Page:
November 7, 2006 in City

West Side flooding kills one; National Guard dispatched

From Staff and Wire Reports The Spokesman-Review
Associated Press photo

Eddie Wadsack, left, moves his boat to help rescue people Monday in Granite Falls, Wash., as Loren Tonsgard helps.
(Full-size photo)

Heavy rains from a windy Pacific storm claimed one life Monday as an elk hunter and his truck were swept into a swollen southwest Washington river while gusty winds battered the Inland Northwest amid record warm temperatures.

The National Weather Service issued “record severity” flood warnings for a handful of rivers in Western Washington, and National Guardsmen were dispatched to rescue some people believed cut off by rising waters.

Gov. Chris Gregoire declared a state of emergency for 18 counties, authorizing use of guardsmen and allowing state emergency management officials to coordinate state assistance to counties in the flood path.

In the Inland Northwest, the rain and winds were expected to be light today.

Highs of 61 and 63 were recorded in Spokane and Coeur d’Alene respectively on Monday, eclipsing the previous Spokane daily record of 60 in 1921. The record high in Coeur d’Alene was not available. Rain is forecast for both cities this morning with near-record highs of 59 degrees expected in both locations.

Winds gusting to 44 mph knocked out power twice in the Coeur d’Alene area. In both cases, about 1,800 customers were without power. The first outage lasted about 30 minutes on Monday morning. A second outage on the east side of the lake was being repaired late Monday, and power was still out to about 970 customers, said Avista Utilities spokeswoman Debbie Simock.

Also, 274 customers lost power in the St. Maries area about 8 p.m., Simock said.

The body of 20-year-old Seattle hunter Andy McDonald was recovered late Monday when his truck was pulled from the Cowlitz River, Lewis County Sheriff Steve Mansfield said.

About 200 to 225 elk hunters were evacuated Monday from 60 to 70 hunting camps near the Cowlitz River in the Packwood area, Mansfield said.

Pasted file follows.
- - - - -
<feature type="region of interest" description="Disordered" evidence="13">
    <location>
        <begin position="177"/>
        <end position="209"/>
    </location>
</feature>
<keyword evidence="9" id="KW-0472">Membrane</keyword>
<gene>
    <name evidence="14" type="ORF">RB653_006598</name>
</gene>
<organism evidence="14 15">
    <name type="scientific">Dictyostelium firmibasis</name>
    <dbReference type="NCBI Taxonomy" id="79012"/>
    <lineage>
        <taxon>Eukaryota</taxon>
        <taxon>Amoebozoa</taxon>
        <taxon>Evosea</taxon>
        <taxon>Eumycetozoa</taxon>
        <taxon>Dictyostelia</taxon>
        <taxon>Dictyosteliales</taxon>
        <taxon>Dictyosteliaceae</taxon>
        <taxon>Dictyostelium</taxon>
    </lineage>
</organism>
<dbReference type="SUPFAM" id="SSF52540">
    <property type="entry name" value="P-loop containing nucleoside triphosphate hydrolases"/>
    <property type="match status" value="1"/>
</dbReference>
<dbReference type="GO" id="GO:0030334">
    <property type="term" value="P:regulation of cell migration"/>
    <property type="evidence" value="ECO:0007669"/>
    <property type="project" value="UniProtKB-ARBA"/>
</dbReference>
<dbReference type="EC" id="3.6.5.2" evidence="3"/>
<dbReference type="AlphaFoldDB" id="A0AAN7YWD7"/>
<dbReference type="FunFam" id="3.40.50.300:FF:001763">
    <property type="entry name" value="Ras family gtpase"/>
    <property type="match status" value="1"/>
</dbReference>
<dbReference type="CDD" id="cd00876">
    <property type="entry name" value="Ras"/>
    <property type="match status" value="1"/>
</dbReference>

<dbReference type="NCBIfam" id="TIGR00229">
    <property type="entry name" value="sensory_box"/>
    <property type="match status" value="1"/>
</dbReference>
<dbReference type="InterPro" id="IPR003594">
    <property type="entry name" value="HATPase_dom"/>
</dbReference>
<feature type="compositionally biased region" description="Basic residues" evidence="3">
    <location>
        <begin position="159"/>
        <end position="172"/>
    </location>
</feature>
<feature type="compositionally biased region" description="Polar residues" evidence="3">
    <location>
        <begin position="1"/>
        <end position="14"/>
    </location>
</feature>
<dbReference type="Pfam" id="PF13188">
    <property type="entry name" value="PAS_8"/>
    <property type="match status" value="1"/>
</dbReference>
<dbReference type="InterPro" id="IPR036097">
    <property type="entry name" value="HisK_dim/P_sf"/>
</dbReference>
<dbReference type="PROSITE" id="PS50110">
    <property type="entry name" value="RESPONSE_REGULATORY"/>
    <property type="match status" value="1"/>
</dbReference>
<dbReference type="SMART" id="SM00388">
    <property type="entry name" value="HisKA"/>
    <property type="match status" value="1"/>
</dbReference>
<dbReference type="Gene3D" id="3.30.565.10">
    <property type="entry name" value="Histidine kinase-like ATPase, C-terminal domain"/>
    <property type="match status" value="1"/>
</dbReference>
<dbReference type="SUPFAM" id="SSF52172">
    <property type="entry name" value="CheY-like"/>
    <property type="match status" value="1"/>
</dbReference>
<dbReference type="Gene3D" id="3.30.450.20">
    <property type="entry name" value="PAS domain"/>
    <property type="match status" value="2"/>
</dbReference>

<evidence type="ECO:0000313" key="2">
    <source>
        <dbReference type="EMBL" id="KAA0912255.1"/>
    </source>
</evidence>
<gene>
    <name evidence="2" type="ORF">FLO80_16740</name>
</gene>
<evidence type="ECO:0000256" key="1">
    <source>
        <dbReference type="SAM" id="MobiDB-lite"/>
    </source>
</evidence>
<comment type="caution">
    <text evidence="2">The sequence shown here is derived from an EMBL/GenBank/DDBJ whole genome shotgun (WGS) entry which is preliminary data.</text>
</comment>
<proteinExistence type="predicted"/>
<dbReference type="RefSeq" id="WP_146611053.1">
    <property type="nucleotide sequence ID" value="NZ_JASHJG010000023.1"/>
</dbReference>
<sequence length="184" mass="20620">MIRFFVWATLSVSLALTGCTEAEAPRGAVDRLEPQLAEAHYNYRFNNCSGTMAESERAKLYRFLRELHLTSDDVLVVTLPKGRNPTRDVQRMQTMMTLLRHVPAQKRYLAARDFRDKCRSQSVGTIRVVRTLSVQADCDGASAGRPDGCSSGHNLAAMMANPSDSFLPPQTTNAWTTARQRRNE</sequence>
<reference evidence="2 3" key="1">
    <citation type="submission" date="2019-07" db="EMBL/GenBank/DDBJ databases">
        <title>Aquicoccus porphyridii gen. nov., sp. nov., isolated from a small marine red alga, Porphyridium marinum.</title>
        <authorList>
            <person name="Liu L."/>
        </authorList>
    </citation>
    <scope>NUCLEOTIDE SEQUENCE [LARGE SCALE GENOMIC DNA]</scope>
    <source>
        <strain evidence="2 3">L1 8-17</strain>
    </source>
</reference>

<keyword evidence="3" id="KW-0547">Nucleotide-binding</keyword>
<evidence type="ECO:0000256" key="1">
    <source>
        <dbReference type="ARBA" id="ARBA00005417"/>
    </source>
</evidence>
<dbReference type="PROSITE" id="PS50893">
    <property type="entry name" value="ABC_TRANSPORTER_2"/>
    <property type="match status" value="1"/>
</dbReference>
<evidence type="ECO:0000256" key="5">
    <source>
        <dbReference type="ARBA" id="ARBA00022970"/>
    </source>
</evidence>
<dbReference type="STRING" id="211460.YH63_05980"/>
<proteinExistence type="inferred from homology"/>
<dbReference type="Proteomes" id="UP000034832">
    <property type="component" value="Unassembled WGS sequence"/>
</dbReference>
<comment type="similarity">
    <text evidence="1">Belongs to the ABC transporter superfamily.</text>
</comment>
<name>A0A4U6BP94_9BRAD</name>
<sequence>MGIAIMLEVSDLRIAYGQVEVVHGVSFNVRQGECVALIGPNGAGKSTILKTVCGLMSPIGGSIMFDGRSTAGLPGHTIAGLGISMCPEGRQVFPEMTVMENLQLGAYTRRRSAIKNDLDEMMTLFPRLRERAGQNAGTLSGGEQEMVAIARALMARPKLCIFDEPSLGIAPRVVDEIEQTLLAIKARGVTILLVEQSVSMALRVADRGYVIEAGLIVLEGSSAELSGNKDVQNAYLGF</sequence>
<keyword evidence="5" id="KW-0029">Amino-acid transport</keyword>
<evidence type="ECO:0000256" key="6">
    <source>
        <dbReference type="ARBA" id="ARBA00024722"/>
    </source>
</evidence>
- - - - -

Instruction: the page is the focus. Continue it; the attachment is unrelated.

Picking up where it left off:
Residents of low-lying areas near rivers were encouraged to move to higher ground, as some rivers were expected to surpass flood stage by more than 10 feet. They included the Snohomish River near Monroe and the Skykomish River near Gold Bar, both northeast of Seattle.

National Guardsmen were sent late Monday to eastern Skagit County in northwest Washington to rescue an unknown number of people who did not heed an evacuation recommendation before flood waters blocked their escape route from several small towns near Concrete, county spokesman Don McKeehen said.

Flood waters near Concrete caused $17 million of property damage, and 3,400 households were evacuated in 2003, said Dan Berentson, another Skagit County spokesman. He said the weather service warned county officials to expect worse conditions than the 2003 flood.

Officials at Mount Rainier National Park, which had more than 10 inches of rain in the 24 hours ending Monday afternoon, closed the main park road, turned visitors away and sent employees home early via the only exit road open – Highway 410 over Chinook Pass.

“We want to prevent visitors getting trapped inside the park. The road is vulnerable to washouts in several key places, and there is only one way out,” said Superintendent Dave Uberagua.

Officials evacuated more than 100 students from Camp Cispus, an environmental camp near Randle in southwest Washington, fearing that access to the camp would be cut off by high water.

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